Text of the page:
The Western Regional Alcohol and Drug Centre (WRAD) is stepping up its campaign to get a residential rehabilitation centre in south-west Victoria for people with drug and alcohol problems.
WRAD is promoting its bid for a 20-25 bed centre where clients can stay for three months or longer. Residential treatment is seen as an important part of a continuum of services including early intervention, outpatient and day treatment to address clients individual needs.
WRAD is approaching government bodies and decision makers to lobby for the new centre and has formed a sub-committee comprising WRAD director Geoff Soma, management committee members Glenys Phillpot and Tracey Kol, former AFL player John Rantall of Noorat, Matt Stewart from the Standing Tall mentoring program, Warrnambool Cr Sue Cassidy and Dr Lynda Berends.
Mr Soma said WRAD treated more than 600 people for drug and alcohol problems in 2015-2016.
However, there are no residential rehabilitation beds in the south-west for people who have not been able to address their substance abuse through other longer treatment options.
While the number of people being treated had not risen greatly, WRAD is seeing more people using the high-impact drug ice, which is heavily related to crime.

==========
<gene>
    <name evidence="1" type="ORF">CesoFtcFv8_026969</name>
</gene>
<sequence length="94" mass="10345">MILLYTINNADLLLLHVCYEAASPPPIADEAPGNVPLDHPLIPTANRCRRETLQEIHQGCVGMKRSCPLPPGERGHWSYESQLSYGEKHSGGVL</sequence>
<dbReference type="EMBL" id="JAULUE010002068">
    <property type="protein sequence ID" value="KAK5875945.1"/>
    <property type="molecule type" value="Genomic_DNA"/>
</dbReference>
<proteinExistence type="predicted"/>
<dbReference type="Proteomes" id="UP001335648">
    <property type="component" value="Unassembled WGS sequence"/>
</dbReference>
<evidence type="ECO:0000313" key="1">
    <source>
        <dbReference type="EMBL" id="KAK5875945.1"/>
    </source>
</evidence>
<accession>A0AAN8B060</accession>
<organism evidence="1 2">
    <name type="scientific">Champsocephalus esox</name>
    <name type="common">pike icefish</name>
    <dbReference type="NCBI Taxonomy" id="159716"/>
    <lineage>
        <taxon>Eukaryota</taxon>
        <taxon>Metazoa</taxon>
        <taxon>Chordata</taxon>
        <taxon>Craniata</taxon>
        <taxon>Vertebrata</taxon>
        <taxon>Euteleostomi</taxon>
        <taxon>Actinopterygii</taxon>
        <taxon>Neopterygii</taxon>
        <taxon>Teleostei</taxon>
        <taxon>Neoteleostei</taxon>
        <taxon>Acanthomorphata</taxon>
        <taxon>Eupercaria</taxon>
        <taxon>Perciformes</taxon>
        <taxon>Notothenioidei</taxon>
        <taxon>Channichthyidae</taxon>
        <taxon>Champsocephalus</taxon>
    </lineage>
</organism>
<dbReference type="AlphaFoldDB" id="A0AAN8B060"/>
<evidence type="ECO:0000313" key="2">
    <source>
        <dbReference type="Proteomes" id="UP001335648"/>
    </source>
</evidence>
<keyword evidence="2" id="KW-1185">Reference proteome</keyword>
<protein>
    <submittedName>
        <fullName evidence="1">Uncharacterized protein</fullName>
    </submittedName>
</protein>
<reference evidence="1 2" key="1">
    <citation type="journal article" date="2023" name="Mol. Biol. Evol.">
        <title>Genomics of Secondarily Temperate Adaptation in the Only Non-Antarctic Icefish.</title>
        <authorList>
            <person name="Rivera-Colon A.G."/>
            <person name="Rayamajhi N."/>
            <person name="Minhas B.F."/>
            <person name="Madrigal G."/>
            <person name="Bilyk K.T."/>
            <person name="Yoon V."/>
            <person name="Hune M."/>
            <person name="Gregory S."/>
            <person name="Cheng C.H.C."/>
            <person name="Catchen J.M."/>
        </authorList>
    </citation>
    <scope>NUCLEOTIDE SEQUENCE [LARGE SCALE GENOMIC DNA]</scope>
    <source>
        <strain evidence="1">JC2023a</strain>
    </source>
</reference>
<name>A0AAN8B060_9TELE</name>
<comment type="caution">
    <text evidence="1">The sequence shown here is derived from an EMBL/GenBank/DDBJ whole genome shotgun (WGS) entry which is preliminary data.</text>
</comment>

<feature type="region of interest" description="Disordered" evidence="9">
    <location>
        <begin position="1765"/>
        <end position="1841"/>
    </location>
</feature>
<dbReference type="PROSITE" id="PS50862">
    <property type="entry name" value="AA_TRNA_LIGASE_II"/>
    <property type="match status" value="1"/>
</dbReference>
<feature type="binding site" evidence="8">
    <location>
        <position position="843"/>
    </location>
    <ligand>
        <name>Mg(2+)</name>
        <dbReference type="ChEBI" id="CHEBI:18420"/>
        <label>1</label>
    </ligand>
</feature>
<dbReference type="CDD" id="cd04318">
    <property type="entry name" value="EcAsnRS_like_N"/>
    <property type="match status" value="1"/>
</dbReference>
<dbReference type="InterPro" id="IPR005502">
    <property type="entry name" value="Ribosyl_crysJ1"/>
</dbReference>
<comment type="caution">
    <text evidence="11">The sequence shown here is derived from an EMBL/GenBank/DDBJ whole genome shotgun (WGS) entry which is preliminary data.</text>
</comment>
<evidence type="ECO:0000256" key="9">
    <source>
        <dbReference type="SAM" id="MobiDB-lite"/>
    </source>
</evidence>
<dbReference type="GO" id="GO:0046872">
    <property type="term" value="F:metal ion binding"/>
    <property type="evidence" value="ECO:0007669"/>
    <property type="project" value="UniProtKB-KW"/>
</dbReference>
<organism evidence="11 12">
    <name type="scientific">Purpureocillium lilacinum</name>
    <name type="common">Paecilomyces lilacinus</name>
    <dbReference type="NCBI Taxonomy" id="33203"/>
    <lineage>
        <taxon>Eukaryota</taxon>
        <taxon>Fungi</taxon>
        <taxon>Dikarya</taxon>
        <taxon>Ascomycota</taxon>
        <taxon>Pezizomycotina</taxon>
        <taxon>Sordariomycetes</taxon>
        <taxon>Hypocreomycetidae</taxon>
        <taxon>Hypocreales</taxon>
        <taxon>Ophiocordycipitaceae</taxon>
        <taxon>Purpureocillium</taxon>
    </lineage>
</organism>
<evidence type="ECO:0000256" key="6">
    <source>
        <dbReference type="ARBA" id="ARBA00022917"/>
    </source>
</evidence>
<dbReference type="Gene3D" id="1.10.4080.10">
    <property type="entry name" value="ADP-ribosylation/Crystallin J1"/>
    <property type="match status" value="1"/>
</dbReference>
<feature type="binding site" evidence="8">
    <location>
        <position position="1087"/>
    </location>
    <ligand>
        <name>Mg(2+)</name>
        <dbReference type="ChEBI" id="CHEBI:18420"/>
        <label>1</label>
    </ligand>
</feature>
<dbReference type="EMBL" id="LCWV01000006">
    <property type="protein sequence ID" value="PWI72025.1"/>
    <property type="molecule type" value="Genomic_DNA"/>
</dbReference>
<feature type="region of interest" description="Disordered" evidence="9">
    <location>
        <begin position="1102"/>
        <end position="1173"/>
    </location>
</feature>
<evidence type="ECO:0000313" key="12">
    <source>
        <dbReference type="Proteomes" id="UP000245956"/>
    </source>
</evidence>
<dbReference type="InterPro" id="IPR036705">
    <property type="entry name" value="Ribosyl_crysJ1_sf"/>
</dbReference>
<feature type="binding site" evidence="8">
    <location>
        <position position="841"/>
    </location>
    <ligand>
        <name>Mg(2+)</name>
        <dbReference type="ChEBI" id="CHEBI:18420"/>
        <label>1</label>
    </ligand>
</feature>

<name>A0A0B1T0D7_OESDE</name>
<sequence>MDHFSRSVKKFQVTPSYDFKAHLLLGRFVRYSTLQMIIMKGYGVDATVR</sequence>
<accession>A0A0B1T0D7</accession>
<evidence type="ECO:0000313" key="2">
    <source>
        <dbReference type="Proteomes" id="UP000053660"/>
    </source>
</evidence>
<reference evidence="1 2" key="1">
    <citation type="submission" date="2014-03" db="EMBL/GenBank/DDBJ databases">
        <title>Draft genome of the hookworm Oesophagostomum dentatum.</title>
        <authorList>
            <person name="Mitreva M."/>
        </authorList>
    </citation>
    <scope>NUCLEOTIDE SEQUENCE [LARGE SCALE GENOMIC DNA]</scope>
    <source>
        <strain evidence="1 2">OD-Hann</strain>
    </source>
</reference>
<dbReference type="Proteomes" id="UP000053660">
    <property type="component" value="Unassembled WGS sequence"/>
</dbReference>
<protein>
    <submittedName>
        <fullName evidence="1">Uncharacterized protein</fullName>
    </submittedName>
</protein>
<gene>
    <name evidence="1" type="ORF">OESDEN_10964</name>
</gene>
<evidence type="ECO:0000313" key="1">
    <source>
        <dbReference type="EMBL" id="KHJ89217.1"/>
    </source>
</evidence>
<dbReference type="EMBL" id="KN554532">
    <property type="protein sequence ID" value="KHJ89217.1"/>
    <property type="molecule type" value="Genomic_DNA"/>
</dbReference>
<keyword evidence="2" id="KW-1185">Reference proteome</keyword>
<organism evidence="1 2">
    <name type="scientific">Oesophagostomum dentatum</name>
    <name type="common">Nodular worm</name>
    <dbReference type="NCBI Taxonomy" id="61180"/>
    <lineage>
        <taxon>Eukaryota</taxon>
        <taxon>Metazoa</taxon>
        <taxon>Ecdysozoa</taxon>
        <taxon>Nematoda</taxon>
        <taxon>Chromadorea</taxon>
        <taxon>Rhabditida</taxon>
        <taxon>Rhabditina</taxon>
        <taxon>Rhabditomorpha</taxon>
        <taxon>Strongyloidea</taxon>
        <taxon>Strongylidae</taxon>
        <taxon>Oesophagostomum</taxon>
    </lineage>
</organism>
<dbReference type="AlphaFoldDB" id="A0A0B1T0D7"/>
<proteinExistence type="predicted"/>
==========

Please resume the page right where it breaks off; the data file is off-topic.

“People’s behaviour is affected badly by their use of ice,” Mr Soma said. “People get addicted quickly.”
A common trend among people treated at WRAD for drug abuse was the use not only of ice but also a variety of other drugs such as alcohol which is still the most problematic drug along with cannabis, Mr Soma said.
Mr Soma said there were good reasons for a residential rehab centre in the region.
“Residential rehab makes good sense,” he said. “It is cost effective – less than half what it costs to keep someone in prison – and it results in reduced crime, increased employability and clients and its addresses key issues including mental health.”
Mr Soma said many people with abuse issues often had additional issues such as mental health problems.
The planned centre will provide 24-hour care that addresses clients’ drug dependence and help them develop skills to improve their life skills and employment options as well as focus on mental health issues.
WRAD estimates it would cost about $3,650,000 to establish the centre and between $1.2 million-$1.5 million each year to run it. It hopes to get funds in the 2018-2019 state and federal budgets, and funding will be sought from local philanthropic trusts and the community.

If the centre goes ahead, it will cover the entire Great South Coast region.

The partners will be the agencies involved in the Great South Coast Consortium which has WRAD as the lead agency. The other partners are Portland District Health, South West Healthcare, and Brophy Family and Youth Services.